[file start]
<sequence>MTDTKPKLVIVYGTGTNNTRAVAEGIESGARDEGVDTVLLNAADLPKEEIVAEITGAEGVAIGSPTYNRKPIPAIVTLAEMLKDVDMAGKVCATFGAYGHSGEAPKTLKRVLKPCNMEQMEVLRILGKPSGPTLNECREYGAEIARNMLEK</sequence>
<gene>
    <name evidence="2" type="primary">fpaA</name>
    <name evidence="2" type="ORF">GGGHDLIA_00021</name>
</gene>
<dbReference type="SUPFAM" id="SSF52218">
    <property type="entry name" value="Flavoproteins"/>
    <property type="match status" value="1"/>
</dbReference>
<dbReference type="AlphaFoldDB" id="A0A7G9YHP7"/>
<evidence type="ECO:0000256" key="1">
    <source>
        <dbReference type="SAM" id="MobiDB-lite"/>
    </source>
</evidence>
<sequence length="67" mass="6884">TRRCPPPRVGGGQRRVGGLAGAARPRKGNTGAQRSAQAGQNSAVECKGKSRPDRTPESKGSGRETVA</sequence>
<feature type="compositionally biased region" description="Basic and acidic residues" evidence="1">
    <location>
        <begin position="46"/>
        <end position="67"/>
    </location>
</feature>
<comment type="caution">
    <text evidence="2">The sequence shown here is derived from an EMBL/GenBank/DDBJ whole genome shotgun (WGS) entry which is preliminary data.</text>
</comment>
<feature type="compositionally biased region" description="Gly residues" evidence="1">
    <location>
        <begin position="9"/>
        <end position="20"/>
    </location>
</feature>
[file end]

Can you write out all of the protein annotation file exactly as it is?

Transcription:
<sequence>MTDTKPKLVIVYGTGTNNTRAVAEGIESGARDEGVDTVLLNAADLPKEEIVAEITGAEGVAIGSPTYNRKPIPAIVTLAEMLKDVDMAGKVCATFGAYGHSGEAPKTLKRVLKPCNMEQMEVLRILGKPSGPTLNECREYGAEIARNMLEK</sequence>
<gene>
    <name evidence="2" type="primary">fpaA</name>
    <name evidence="2" type="ORF">GGGHDLIA_00021</name>
</gene>
<dbReference type="SUPFAM" id="SSF52218">
    <property type="entry name" value="Flavoproteins"/>
    <property type="match status" value="1"/>
</dbReference>
<dbReference type="AlphaFoldDB" id="A0A7G9YHP7"/>
<evidence type="ECO:0000256" key="1">
    <source>
        <dbReference type="SAM" id="MobiDB-lite"/>
    </source>
</evidence>
<sequence length="67" mass="6884">TRRCPPPRVGGGQRRVGGLAGAARPRKGNTGAQRSAQAGQNSAVECKGKSRPDRTPESKGSGRETVA</sequence>
<feature type="compositionally biased region" description="Basic and acidic residues" evidence="1">
    <location>
        <begin position="46"/>
        <end position="67"/>
    </location>
</feature>
<comment type="caution">
    <text evidence="2">The sequence shown here is derived from an EMBL/GenBank/DDBJ whole genome shotgun (WGS) entry which is preliminary data.</text>
</comment>
<feature type="compositionally biased region" description="Gly residues" evidence="1">
    <location>
        <begin position="9"/>
        <end position="20"/>
    </location>
</feature>